Complete degeneration and eventual replacement were previously viewed as the inevitable end points for anyone diagnosed with the condition. Now, prevention and management strategies have been shown to effectively cope with and slow the progression of the condition. These strategies include, promoting physical activity and reducing obesity; reducing the incidence of injury and reinjury through appropriate rehabilitation and increasing muscle strength of the quadricep muscles; and, by incorporating regular therapeutic techniques such as massage. Treatment designed for KOA should be aimed at relieving pain and improving function. There are a range of conservative treatments and approaches to manage the pain associated with KOA. These include over the counter and prescription medications, corticosteroid injections in the joint, physical therapy and exercise, and hot and cold therapy. Each of these treatments can offer some relief to those with OA, however, many do not see a complete elimination of their symptoms and continue to experience a compromised quality of life. Current pharmacological treatments can be very useful in alleviating pain and inflammation; however, these are often associated with numerous adverse effects, such as hepatic and renal toxicity and cardiovascular and gastrointestinal complications. Corticosteroid injections are a relatively invasive treatment approach that help ease the pain by reducing localised inflammation. This direct method can help to avoid the nastier side effects on other organs that oral pain relief options can sometimes have. Exercises appropriate for KOA can include water-based exercise, tai chi, walking, and specific exercises that focus on quadriceps strengthening and training with resistance. Any activity that worsens knee pain should be discontinued. Research indicates that exercise coupled with weight management can significantly reduce KOA pain and improve physical function. Heat treatments promote circulation which help to soothe stiff joints and tired muscles, and cold treatments slow circulation, reducing swelling and alleviating acute pain. It is a trial-and-error approach to determine which therapy is best to use for the symptoms of a person with KOA. There is also some mixed evidence for glucosamine supplementation as an effective treatment for those with moderate to severe KOA. Despite the various treatment approaches available, OA is often progressive and frequently leads to chronic pain and disability. Compared to medication and surgery which carry the risk of side effects and complications, massage is extremely safe, low-cost, easily accessible and has very few adverse side effects.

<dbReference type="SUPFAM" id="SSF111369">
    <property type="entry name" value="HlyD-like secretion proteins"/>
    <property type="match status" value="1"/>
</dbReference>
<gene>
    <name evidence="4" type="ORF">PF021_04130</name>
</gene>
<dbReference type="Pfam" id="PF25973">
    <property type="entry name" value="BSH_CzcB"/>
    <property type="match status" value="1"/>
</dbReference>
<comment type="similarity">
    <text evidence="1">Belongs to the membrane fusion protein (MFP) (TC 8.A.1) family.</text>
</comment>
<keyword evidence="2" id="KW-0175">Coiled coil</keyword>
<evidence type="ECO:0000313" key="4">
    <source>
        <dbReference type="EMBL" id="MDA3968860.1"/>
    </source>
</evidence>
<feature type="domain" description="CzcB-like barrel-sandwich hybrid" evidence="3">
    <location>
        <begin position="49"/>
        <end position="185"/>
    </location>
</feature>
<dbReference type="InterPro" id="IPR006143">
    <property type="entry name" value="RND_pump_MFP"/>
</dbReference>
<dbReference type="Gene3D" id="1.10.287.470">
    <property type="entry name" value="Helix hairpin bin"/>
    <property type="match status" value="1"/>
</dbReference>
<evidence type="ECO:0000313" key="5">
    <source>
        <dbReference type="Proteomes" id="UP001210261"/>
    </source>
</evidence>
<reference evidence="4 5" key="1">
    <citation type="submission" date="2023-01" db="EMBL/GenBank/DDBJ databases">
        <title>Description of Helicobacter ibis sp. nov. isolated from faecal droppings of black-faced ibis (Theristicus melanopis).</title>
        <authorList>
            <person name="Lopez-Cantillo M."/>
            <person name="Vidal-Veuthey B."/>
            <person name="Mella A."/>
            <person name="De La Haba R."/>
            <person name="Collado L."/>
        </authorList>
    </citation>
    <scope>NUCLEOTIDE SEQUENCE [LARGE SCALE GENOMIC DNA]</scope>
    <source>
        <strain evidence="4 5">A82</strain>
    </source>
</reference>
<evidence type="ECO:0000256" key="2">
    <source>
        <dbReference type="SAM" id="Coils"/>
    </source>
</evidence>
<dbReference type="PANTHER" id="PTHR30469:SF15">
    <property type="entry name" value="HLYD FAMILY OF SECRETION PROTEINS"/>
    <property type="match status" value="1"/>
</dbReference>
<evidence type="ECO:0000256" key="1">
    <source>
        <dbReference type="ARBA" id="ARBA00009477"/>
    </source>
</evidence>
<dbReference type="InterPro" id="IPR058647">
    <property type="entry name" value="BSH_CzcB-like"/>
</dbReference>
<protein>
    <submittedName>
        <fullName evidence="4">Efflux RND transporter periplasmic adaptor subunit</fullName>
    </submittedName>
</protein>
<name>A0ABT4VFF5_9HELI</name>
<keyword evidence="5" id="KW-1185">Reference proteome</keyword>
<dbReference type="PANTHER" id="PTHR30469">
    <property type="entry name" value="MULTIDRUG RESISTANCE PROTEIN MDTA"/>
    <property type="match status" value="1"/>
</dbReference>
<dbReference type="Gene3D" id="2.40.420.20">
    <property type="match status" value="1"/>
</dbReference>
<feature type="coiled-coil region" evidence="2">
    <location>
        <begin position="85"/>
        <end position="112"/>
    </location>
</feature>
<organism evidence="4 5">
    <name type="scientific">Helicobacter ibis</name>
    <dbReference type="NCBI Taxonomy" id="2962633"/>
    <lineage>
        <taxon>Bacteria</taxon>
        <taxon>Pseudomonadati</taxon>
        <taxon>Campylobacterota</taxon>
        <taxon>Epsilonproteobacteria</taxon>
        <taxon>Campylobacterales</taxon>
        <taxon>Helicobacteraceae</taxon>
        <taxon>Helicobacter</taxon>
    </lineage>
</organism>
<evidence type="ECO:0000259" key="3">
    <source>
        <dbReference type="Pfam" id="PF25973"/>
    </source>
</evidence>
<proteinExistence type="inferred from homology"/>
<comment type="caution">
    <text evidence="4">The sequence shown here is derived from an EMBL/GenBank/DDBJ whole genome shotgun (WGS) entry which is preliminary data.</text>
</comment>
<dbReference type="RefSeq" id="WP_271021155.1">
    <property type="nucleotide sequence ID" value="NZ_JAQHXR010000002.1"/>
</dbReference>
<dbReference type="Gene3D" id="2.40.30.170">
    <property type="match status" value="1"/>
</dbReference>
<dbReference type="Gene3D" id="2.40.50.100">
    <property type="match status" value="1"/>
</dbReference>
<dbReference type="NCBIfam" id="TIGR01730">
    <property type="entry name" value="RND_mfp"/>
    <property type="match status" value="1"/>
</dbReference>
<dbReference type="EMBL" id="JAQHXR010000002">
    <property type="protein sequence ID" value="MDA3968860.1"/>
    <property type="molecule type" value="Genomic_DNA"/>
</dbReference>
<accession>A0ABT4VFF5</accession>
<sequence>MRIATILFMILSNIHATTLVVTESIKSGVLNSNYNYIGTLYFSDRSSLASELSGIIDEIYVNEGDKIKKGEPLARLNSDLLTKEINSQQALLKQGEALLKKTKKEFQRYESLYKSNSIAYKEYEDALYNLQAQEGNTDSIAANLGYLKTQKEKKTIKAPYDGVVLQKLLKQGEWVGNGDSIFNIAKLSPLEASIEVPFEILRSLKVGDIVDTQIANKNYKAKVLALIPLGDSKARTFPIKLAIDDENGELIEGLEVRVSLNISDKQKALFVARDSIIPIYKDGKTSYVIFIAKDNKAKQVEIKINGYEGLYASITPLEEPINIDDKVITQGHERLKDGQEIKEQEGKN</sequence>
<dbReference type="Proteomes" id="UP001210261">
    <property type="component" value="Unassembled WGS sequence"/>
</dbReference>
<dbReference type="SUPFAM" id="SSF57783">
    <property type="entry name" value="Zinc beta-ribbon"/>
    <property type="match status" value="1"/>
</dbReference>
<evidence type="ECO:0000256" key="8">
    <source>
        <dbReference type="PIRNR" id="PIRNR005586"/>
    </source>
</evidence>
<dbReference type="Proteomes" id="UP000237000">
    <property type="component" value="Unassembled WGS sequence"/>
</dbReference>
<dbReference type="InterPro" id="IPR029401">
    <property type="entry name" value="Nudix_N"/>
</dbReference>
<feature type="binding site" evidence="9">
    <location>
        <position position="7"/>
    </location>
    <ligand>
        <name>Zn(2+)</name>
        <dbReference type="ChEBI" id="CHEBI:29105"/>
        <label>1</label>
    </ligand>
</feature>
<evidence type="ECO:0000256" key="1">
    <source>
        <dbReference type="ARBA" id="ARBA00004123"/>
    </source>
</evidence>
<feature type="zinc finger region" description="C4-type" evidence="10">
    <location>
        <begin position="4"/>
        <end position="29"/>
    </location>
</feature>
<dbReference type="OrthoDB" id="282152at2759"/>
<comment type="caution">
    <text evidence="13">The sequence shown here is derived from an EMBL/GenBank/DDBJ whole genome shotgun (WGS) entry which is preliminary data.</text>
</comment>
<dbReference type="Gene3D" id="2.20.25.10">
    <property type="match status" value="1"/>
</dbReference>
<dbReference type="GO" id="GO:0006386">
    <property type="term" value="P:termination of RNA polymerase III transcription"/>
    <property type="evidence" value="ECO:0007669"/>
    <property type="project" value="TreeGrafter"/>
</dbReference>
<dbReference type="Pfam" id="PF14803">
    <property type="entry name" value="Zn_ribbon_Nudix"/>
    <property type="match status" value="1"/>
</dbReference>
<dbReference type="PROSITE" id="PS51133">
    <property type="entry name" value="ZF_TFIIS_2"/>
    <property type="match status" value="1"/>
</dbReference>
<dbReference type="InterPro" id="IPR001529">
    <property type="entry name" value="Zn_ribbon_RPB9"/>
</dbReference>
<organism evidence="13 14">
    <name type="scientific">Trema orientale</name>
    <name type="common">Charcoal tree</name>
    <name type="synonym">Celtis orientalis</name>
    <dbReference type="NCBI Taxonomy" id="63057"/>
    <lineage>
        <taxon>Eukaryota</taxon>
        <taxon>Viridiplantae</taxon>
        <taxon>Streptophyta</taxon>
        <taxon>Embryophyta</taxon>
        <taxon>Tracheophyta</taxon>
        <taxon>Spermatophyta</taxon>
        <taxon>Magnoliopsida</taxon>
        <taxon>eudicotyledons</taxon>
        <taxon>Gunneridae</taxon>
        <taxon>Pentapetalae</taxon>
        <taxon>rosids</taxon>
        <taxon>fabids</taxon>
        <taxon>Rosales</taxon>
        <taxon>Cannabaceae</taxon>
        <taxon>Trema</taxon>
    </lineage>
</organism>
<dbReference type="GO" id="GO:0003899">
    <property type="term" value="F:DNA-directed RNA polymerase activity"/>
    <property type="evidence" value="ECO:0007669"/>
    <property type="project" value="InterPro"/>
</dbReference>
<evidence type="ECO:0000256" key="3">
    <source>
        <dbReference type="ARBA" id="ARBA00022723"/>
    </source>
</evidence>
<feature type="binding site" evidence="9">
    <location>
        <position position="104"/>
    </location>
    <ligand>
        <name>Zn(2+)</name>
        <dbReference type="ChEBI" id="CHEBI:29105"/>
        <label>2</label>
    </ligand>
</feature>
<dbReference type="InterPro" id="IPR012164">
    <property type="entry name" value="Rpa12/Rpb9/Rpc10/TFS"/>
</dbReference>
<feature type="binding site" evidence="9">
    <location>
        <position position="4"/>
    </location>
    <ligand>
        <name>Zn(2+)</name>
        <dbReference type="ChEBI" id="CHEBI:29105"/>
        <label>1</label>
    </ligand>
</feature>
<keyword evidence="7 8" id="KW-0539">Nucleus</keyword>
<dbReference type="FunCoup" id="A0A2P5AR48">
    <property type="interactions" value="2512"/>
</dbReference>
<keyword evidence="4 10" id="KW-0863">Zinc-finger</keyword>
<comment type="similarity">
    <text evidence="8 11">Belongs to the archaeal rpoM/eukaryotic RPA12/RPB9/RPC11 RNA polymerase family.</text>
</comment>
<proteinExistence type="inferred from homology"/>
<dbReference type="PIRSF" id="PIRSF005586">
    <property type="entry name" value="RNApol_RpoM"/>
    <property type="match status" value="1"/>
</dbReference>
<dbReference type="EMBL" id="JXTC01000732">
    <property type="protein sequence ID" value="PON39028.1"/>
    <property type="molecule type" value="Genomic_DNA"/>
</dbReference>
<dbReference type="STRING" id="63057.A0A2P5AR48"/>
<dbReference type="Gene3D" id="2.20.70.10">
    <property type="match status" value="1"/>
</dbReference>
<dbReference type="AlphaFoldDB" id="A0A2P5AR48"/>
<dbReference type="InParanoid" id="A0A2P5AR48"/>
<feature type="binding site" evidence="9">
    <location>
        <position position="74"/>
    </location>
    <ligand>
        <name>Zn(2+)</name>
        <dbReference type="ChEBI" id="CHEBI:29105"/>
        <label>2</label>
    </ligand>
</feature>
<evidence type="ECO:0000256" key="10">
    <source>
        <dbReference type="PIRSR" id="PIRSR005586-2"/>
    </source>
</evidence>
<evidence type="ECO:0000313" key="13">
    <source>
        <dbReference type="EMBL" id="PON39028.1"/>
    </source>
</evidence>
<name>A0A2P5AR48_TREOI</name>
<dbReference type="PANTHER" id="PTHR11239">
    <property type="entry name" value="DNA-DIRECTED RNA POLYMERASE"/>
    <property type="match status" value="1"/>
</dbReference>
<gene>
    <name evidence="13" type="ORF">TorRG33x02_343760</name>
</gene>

There is good evidence of massage as a therapeutic intervention for KOA providing pain relief and improving functioning. It is also a safe and feasible option, as opposed to costly and invasive interventions such as injections and surgery. Standard Swedish massage techniques are widely employed and suitable for the relief of KOA pain and functional improvement. The techniques used include effleurage (gliding movements of hands over the skin and soft tissues), petrissage (manipulation of the soft tissue between the fingers and thumb), skin rolling and tapotement (gentle, repetitive percussive hand strikes on the soft tissue). Deep tissue or deep transverse friction massage is another massage approach that can be used in OA and is theorised to help with reducing the damage and scarring caused by the inflammation by increasing the blood flow and oxygen delivery to the joint, thus facilitating healing. Massage in general can help with improving the tone of supporting muscles, subsequently maintaining, or enhancing joint flexibility and range of motion and relieving the pain associated with tight and constricted muscles/joints.